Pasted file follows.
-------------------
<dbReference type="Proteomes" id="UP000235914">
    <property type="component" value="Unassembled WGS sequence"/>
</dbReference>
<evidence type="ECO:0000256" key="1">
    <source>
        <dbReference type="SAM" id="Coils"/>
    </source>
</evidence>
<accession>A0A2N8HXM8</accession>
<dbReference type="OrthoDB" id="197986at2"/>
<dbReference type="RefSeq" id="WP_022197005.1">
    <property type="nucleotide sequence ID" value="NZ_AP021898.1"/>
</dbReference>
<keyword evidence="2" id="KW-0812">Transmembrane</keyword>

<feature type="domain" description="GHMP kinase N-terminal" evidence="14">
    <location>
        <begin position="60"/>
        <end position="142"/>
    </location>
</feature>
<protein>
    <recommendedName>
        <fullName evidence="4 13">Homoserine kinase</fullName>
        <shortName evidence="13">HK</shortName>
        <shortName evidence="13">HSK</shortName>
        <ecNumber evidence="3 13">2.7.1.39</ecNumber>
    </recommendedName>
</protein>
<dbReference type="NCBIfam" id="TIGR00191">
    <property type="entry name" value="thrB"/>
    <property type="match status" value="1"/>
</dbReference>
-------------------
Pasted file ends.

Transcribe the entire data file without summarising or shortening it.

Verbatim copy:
<dbReference type="Proteomes" id="UP000235914">
    <property type="component" value="Unassembled WGS sequence"/>
</dbReference>
<evidence type="ECO:0000256" key="1">
    <source>
        <dbReference type="SAM" id="Coils"/>
    </source>
</evidence>
<accession>A0A2N8HXM8</accession>
<dbReference type="OrthoDB" id="197986at2"/>
<dbReference type="RefSeq" id="WP_022197005.1">
    <property type="nucleotide sequence ID" value="NZ_AP021898.1"/>
</dbReference>
<keyword evidence="2" id="KW-0812">Transmembrane</keyword>

<feature type="domain" description="GHMP kinase N-terminal" evidence="14">
    <location>
        <begin position="60"/>
        <end position="142"/>
    </location>
</feature>
<protein>
    <recommendedName>
        <fullName evidence="4 13">Homoserine kinase</fullName>
        <shortName evidence="13">HK</shortName>
        <shortName evidence="13">HSK</shortName>
        <ecNumber evidence="3 13">2.7.1.39</ecNumber>
    </recommendedName>
</protein>
<dbReference type="NCBIfam" id="TIGR00191">
    <property type="entry name" value="thrB"/>
    <property type="match status" value="1"/>
</dbReference>